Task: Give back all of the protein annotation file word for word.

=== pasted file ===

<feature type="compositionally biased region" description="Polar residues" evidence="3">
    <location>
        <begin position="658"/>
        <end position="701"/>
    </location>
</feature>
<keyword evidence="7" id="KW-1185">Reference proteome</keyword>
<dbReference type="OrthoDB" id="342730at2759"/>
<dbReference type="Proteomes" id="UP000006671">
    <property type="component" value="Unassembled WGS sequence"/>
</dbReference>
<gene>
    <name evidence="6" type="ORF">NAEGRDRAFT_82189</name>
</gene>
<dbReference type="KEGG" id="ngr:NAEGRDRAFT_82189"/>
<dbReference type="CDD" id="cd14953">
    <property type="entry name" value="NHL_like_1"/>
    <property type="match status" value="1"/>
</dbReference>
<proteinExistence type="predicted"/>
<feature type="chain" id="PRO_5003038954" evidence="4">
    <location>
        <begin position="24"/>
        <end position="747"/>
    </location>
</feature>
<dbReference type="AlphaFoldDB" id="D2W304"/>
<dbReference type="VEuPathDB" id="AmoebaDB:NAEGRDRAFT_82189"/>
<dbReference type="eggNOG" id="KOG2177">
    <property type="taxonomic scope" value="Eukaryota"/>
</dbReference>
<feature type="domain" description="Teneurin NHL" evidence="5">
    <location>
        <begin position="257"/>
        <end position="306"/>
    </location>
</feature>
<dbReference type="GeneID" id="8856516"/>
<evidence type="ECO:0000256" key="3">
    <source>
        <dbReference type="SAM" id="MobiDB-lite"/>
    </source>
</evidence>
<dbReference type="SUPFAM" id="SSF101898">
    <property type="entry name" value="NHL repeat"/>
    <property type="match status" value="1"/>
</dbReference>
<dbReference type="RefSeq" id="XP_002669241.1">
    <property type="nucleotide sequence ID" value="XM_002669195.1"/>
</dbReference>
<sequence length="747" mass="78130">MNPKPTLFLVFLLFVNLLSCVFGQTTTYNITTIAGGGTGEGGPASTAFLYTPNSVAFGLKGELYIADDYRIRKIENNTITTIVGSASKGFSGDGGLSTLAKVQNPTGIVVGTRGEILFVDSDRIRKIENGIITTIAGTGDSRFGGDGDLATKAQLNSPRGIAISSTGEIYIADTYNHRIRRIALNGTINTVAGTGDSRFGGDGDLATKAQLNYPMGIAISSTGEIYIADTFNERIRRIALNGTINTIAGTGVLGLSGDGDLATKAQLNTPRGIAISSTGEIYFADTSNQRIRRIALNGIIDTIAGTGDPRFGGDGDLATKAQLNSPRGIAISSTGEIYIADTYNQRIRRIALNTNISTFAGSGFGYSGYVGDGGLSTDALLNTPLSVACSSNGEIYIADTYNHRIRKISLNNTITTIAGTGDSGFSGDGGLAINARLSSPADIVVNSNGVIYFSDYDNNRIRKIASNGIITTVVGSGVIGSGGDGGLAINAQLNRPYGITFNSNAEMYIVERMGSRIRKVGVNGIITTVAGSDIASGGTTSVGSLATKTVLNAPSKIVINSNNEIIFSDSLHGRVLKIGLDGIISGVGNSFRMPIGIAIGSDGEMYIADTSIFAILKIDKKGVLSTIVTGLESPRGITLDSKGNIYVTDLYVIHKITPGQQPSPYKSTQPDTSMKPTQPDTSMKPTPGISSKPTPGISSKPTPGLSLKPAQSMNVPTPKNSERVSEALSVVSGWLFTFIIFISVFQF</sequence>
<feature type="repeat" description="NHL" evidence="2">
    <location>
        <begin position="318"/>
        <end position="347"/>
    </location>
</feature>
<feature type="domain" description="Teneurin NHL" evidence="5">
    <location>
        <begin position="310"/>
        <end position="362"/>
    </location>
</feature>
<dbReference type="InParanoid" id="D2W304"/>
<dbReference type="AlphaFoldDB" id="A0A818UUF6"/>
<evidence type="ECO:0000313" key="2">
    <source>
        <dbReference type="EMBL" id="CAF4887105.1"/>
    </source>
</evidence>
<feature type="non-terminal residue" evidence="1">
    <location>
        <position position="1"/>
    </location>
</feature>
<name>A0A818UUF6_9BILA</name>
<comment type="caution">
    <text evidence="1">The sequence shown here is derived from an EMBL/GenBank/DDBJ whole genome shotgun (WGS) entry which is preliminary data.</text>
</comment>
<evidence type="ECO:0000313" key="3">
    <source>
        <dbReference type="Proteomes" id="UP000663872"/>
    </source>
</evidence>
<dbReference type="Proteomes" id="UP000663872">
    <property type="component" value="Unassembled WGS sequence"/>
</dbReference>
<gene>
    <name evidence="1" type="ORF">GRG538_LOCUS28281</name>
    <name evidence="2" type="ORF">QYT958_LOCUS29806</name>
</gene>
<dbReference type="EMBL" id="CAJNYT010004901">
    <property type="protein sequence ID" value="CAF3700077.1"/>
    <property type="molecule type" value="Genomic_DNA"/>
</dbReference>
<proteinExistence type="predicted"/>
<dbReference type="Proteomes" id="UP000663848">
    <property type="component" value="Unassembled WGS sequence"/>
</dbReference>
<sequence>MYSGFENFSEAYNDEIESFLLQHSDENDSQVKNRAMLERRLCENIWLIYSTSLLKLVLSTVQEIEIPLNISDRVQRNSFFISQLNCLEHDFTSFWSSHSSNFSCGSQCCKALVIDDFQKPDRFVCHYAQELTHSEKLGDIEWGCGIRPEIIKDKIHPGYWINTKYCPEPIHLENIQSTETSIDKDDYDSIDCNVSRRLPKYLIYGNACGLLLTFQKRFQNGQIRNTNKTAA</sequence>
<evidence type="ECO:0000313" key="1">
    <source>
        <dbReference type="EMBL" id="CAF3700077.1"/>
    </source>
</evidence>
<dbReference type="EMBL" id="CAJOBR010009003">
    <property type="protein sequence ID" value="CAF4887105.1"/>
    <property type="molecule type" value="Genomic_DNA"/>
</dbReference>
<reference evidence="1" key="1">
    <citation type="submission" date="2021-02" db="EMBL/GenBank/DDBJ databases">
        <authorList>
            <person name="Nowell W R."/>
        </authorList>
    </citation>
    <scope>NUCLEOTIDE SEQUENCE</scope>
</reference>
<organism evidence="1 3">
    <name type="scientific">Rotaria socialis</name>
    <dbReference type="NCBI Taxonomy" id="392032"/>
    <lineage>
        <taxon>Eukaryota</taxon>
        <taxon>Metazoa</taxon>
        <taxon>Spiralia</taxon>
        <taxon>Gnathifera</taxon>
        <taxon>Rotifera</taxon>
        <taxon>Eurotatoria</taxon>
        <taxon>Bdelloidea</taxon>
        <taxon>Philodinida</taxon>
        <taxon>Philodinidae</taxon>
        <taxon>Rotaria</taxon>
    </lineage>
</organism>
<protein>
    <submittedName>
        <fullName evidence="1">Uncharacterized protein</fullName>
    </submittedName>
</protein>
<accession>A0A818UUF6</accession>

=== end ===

<feature type="compositionally biased region" description="Polar residues" evidence="3">
    <location>
        <begin position="658"/>
        <end position="701"/>
    </location>
</feature>
<keyword evidence="7" id="KW-1185">Reference proteome</keyword>
<dbReference type="OrthoDB" id="342730at2759"/>
<dbReference type="Proteomes" id="UP000006671">
    <property type="component" value="Unassembled WGS sequence"/>
</dbReference>
<gene>
    <name evidence="6" type="ORF">NAEGRDRAFT_82189</name>
</gene>
<dbReference type="KEGG" id="ngr:NAEGRDRAFT_82189"/>
<dbReference type="CDD" id="cd14953">
    <property type="entry name" value="NHL_like_1"/>
    <property type="match status" value="1"/>
</dbReference>
<proteinExistence type="predicted"/>
<feature type="chain" id="PRO_5003038954" evidence="4">
    <location>
        <begin position="24"/>
        <end position="747"/>
    </location>
</feature>
<dbReference type="AlphaFoldDB" id="D2W304"/>
<dbReference type="VEuPathDB" id="AmoebaDB:NAEGRDRAFT_82189"/>
<dbReference type="eggNOG" id="KOG2177">
    <property type="taxonomic scope" value="Eukaryota"/>
</dbReference>
<feature type="domain" description="Teneurin NHL" evidence="5">
    <location>
        <begin position="257"/>
        <end position="306"/>
    </location>
</feature>
<dbReference type="GeneID" id="8856516"/>
<evidence type="ECO:0000256" key="3">
    <source>
        <dbReference type="SAM" id="MobiDB-lite"/>
    </source>
</evidence>
<dbReference type="SUPFAM" id="SSF101898">
    <property type="entry name" value="NHL repeat"/>
    <property type="match status" value="1"/>
</dbReference>
<dbReference type="RefSeq" id="XP_002669241.1">
    <property type="nucleotide sequence ID" value="XM_002669195.1"/>
</dbReference>
<sequence length="747" mass="78130">MNPKPTLFLVFLLFVNLLSCVFGQTTTYNITTIAGGGTGEGGPASTAFLYTPNSVAFGLKGELYIADDYRIRKIENNTITTIVGSASKGFSGDGGLSTLAKVQNPTGIVVGTRGEILFVDSDRIRKIENGIITTIAGTGDSRFGGDGDLATKAQLNSPRGIAISSTGEIYIADTYNHRIRRIALNGTINTVAGTGDSRFGGDGDLATKAQLNYPMGIAISSTGEIYIADTFNERIRRIALNGTINTIAGTGVLGLSGDGDLATKAQLNTPRGIAISSTGEIYFADTSNQRIRRIALNGIIDTIAGTGDPRFGGDGDLATKAQLNSPRGIAISSTGEIYIADTYNQRIRRIALNTNISTFAGSGFGYSGYVGDGGLSTDALLNTPLSVACSSNGEIYIADTYNHRIRKISLNNTITTIAGTGDSGFSGDGGLAINARLSSPADIVVNSNGVIYFSDYDNNRIRKIASNGIITTVVGSGVIGSGGDGGLAINAQLNRPYGITFNSNAEMYIVERMGSRIRKVGVNGIITTVAGSDIASGGTTSVGSLATKTVLNAPSKIVINSNNEIIFSDSLHGRVLKIGLDGIISGVGNSFRMPIGIAIGSDGEMYIADTSIFAILKIDKKGVLSTIVTGLESPRGITLDSKGNIYVTDLYVIHKITPGQQPSPYKSTQPDTSMKPTQPDTSMKPTPGISSKPTPGISSKPTPGLSLKPAQSMNVPTPKNSERVSEALSVVSGWLFTFIIFISVFQF</sequence>
<feature type="repeat" description="NHL" evidence="2">
    <location>
        <begin position="318"/>
        <end position="347"/>
    </location>
</feature>
<feature type="domain" description="Teneurin NHL" evidence="5">
    <location>
        <begin position="310"/>
        <end position="362"/>
    </location>
</feature>
<dbReference type="InParanoid" id="D2W304"/>
<dbReference type="AlphaFoldDB" id="A0A818UUF6"/>
<evidence type="ECO:0000313" key="2">
    <source>
        <dbReference type="EMBL" id="CAF4887105.1"/>
    </source>
</evidence>
<feature type="non-terminal residue" evidence="1">
    <location>
        <position position="1"/>
    </location>
</feature>
<name>A0A818UUF6_9BILA</name>
<comment type="caution">
    <text evidence="1">The sequence shown here is derived from an EMBL/GenBank/DDBJ whole genome shotgun (WGS) entry which is preliminary data.</text>
</comment>
<evidence type="ECO:0000313" key="3">
    <source>
        <dbReference type="Proteomes" id="UP000663872"/>
    </source>
</evidence>
<dbReference type="Proteomes" id="UP000663872">
    <property type="component" value="Unassembled WGS sequence"/>
</dbReference>
<gene>
    <name evidence="1" type="ORF">GRG538_LOCUS28281</name>
    <name evidence="2" type="ORF">QYT958_LOCUS29806</name>
</gene>
<dbReference type="EMBL" id="CAJNYT010004901">
    <property type="protein sequence ID" value="CAF3700077.1"/>
    <property type="molecule type" value="Genomic_DNA"/>
</dbReference>
<proteinExistence type="predicted"/>
<dbReference type="Proteomes" id="UP000663848">
    <property type="component" value="Unassembled WGS sequence"/>
</dbReference>
<sequence>MYSGFENFSEAYNDEIESFLLQHSDENDSQVKNRAMLERRLCENIWLIYSTSLLKLVLSTVQEIEIPLNISDRVQRNSFFISQLNCLEHDFTSFWSSHSSNFSCGSQCCKALVIDDFQKPDRFVCHYAQELTHSEKLGDIEWGCGIRPEIIKDKIHPGYWINTKYCPEPIHLENIQSTETSIDKDDYDSIDCNVSRRLPKYLIYGNACGLLLTFQKRFQNGQIRNTNKTAA</sequence>
<evidence type="ECO:0000313" key="1">
    <source>
        <dbReference type="EMBL" id="CAF3700077.1"/>
    </source>
</evidence>
<dbReference type="EMBL" id="CAJOBR010009003">
    <property type="protein sequence ID" value="CAF4887105.1"/>
    <property type="molecule type" value="Genomic_DNA"/>
</dbReference>
<reference evidence="1" key="1">
    <citation type="submission" date="2021-02" db="EMBL/GenBank/DDBJ databases">
        <authorList>
            <person name="Nowell W R."/>
        </authorList>
    </citation>
    <scope>NUCLEOTIDE SEQUENCE</scope>
</reference>
<organism evidence="1 3">
    <name type="scientific">Rotaria socialis</name>
    <dbReference type="NCBI Taxonomy" id="392032"/>
    <lineage>
        <taxon>Eukaryota</taxon>
        <taxon>Metazoa</taxon>
        <taxon>Spiralia</taxon>
        <taxon>Gnathifera</taxon>
        <taxon>Rotifera</taxon>
        <taxon>Eurotatoria</taxon>
        <taxon>Bdelloidea</taxon>
        <taxon>Philodinida</taxon>
        <taxon>Philodinidae</taxon>
        <taxon>Rotaria</taxon>
    </lineage>
</organism>
<protein>
    <submittedName>
        <fullName evidence="1">Uncharacterized protein</fullName>
    </submittedName>
</protein>
<accession>A0A818UUF6</accession>